The place is Tallinn harbour during the Second World War. It is late summer. The harbour is very busy. The war has not been going well for the current foreign occupants of Estonia. They are in a rush to get out by sea to escape to safety from the oncoming forces of the other side. It looks fairly certain now that they will lose the war. Their supreme leader, who will go down in history as a monstrous mass murderer, probably the worst ever, is in complete shock at the recent military reverses and seems incapable of making rational decisions. He is almost unhinged. At the beginning, things had gone remarkably well for him. He had even been in cahoots with his counterpart dictator over the division of Poland and who was to take control of the Baltic States and Finland. These agreements were of necessity, not given much publicity and were considered secret. As with most secrets, they eventually leaked out.
Among the evacuees are ethnic Estonians and their families who cooperated with the occupants. Some had returned after leaving Estonia years before and completely assimilated into the fabric of their new country having forgotten their language and culture. Some have become so immersed in their almost fanatical ideological outlook that they no longer even consider themselves Estonians. Afterwards, many rationalize their choice to collaborate as being an unpalatable choice picking the lesser of two evils or choosing what was best for Estonia under the circumstances. Also among the Estonians are some who simply want to get away from the oncoming war and yet another terrible occupation by a murderous foreign regime. Of course space is limited and they will be at the end of the line of those attempting to board.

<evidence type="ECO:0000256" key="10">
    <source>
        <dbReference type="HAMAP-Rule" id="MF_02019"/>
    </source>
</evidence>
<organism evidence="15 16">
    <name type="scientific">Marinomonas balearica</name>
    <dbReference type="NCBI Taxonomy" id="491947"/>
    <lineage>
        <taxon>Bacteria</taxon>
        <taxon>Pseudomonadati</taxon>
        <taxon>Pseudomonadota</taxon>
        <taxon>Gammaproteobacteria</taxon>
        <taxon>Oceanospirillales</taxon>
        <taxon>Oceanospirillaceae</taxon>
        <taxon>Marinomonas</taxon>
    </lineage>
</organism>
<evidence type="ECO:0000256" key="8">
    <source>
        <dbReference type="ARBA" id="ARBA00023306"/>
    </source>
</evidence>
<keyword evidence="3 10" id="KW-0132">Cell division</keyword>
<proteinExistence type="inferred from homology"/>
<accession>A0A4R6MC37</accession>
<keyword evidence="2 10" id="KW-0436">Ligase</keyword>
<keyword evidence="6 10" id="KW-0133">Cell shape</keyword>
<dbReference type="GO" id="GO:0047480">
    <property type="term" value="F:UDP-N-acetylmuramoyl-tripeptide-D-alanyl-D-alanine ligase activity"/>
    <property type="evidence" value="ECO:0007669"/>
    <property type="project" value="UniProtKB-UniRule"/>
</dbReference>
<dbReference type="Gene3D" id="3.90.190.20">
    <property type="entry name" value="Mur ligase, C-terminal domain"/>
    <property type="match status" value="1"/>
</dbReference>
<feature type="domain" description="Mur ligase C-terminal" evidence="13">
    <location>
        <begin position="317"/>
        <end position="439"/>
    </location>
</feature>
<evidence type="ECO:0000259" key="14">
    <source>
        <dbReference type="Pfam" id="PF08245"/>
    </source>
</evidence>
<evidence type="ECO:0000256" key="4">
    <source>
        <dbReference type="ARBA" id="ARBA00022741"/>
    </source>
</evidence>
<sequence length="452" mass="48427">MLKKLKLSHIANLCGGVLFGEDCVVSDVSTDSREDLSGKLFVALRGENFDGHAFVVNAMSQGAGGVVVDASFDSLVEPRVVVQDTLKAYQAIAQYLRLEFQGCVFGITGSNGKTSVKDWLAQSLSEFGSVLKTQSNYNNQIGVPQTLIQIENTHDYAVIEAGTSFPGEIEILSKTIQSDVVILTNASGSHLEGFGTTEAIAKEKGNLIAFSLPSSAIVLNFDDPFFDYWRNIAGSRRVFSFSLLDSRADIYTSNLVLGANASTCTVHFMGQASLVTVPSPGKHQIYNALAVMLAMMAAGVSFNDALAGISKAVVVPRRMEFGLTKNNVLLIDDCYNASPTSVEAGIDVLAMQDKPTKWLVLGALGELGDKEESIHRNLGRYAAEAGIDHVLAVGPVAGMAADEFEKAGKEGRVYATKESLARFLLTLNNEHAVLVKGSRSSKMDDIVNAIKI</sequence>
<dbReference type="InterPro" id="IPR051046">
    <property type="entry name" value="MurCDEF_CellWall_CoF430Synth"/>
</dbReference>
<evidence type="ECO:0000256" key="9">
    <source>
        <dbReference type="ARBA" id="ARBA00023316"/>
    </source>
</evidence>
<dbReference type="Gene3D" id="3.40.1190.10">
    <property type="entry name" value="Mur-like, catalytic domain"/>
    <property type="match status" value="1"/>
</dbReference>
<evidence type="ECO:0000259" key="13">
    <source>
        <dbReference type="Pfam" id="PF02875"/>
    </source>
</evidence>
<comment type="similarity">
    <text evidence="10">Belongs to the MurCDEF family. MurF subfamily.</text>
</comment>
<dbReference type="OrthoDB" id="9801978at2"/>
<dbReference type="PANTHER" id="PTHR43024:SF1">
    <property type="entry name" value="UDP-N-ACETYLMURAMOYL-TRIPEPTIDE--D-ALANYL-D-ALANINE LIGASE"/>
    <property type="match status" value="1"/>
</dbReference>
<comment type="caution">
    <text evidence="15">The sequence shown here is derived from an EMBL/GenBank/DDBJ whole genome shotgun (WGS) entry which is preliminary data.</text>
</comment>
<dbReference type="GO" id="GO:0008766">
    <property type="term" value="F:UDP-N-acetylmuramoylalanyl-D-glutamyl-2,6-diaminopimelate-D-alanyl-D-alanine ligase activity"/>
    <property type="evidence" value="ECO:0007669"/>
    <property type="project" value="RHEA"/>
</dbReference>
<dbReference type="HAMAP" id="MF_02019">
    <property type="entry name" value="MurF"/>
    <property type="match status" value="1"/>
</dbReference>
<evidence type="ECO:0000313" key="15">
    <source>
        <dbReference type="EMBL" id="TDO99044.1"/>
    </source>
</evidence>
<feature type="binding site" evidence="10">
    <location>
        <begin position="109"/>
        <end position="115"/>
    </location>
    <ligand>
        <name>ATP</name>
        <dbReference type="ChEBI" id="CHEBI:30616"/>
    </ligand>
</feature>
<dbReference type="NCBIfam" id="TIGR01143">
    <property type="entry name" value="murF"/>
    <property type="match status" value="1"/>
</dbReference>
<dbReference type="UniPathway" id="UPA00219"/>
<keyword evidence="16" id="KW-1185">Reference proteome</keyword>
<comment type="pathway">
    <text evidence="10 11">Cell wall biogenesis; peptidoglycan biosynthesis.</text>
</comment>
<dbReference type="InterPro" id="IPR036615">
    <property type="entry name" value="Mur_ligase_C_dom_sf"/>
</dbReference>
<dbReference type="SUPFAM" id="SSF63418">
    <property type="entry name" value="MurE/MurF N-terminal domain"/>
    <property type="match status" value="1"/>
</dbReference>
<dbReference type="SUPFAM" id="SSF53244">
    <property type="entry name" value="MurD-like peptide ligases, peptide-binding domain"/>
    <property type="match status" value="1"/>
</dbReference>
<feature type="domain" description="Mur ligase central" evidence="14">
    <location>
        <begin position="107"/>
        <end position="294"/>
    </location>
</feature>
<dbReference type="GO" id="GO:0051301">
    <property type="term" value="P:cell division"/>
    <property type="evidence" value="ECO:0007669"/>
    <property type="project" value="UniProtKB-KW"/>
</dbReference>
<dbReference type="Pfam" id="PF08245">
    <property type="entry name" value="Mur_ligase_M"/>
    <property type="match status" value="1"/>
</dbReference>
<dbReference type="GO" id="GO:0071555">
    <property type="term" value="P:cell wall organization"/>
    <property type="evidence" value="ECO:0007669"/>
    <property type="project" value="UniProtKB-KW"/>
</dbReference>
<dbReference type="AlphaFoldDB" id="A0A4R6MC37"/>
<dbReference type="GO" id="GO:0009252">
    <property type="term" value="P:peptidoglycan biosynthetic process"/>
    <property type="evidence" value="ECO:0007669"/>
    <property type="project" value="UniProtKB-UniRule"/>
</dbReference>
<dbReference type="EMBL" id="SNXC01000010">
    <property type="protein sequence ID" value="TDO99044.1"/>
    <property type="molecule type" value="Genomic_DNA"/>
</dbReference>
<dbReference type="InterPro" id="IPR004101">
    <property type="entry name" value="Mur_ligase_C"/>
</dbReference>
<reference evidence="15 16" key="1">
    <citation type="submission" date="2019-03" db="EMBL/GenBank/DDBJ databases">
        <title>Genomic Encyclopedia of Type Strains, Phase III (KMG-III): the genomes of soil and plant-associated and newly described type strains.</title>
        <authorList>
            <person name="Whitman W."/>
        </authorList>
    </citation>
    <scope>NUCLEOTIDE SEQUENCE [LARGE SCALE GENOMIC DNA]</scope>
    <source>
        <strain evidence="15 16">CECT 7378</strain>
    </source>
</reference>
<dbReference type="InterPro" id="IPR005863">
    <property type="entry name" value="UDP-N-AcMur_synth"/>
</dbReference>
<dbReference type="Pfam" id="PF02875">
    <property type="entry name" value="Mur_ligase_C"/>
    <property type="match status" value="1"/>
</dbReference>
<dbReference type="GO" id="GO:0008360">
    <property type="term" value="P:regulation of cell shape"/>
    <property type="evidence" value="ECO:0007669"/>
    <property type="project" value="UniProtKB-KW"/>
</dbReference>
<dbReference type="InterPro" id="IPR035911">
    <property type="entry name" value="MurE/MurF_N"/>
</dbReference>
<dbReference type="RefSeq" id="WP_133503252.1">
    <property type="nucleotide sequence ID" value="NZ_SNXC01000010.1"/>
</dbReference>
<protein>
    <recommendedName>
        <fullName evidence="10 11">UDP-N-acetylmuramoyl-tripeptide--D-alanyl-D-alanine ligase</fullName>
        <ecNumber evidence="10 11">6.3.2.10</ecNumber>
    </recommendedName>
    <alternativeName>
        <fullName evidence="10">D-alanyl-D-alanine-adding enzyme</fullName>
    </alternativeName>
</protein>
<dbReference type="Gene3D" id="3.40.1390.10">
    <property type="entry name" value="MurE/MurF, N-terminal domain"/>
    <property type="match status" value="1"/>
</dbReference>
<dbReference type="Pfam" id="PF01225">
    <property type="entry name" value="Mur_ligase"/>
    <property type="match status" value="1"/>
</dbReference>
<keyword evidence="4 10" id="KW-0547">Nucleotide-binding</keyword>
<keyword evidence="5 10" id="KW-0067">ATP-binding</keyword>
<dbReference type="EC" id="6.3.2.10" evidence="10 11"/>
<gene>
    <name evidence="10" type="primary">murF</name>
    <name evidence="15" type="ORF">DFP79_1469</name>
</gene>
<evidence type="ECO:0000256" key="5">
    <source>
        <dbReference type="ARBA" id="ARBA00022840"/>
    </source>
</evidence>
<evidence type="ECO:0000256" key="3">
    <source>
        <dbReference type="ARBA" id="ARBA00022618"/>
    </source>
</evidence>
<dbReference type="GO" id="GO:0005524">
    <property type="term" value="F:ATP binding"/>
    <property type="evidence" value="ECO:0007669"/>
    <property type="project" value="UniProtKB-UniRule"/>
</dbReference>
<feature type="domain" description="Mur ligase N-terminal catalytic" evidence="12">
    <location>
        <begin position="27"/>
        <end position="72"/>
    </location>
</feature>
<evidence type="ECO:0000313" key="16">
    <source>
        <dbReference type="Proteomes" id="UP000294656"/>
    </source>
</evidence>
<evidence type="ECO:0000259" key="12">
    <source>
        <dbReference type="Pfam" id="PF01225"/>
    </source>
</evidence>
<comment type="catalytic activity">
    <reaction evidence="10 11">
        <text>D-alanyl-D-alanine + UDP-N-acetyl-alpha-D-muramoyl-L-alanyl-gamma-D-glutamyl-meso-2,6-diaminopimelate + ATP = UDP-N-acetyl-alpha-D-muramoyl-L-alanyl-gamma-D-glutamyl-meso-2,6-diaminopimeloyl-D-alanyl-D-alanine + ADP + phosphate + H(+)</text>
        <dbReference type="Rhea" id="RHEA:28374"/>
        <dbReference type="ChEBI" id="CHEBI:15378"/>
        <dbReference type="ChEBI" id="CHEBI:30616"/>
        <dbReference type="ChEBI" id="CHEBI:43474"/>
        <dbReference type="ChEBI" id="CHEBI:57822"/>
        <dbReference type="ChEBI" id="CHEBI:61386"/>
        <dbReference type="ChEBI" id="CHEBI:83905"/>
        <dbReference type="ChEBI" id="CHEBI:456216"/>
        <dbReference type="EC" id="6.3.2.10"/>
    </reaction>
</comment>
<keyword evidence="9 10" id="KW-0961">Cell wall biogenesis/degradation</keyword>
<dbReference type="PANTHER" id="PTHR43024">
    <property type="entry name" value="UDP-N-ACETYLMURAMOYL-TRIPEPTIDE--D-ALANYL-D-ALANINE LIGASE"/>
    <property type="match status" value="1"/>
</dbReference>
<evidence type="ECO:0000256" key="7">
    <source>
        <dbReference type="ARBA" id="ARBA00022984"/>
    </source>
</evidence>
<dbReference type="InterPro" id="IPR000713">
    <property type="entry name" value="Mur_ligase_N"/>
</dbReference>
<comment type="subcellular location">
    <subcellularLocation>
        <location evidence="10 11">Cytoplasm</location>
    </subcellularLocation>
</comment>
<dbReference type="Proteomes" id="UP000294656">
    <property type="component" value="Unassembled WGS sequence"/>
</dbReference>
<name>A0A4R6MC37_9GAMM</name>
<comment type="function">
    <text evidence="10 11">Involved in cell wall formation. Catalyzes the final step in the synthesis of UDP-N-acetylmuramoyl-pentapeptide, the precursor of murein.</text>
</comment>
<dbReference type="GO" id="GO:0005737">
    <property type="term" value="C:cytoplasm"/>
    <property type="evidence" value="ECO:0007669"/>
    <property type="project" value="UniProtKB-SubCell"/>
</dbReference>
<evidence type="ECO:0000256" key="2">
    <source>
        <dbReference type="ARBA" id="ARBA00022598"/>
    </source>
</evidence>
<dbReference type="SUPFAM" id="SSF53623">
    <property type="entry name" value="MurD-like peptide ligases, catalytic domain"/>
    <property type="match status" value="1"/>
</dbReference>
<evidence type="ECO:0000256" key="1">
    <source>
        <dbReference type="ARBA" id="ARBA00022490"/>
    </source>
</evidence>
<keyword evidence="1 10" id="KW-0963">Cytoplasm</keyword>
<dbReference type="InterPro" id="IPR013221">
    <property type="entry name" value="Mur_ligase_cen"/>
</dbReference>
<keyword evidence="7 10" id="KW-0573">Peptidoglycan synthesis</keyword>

This latest occupation has been has trying for Estonia. When the foreign power first took over, certain groups, including women and children, designated solely by ideology and not their individual actions were slated for destruction. Some were summarily shot; others were deported in cattle cars to foreign locations under horrific conditions. In their haste to clear out their stock of prisoners quickly, mass executions took place at several locations. In the rush, the evidence of what had taken place was not particularly well eliminated with the result that the other side enjoyed a propaganda bonanza with horrific pictures of piles of corpses. Many decades later, suitable memorial monuments will be erected at these sites with appropriate ceremony. Those unfortunates unable or unwilling to escape either surrender and are liquidated or take to the woods as partisans, later to be hunted down like wild animals.
Many Estonians have joined the military units of the occupying power. Some by choice and many simply conscripted against their will. A few will show such conspicuous bravery in battle that they are awarded the very highest military medal. Unfortunately, later depending on the time and circumstances, these medals cannot be worn in public. In particular, the younger generation will regard them with distaste. Senior Estonian officers even include those holding the rank of general. One well-known officer receiving this highest of decorations achieves the rank of full colonel and much acclaim. He dies in bed after enjoying a long life with a generous pension but his last few years are difficult.
The sea voyage across the Baltic Sea will be treacherous. Many ships will be sunk with much loss of life, some of it innocent. Most, however, will make it to safety in Leningrad.
A short Estonian history tale (2)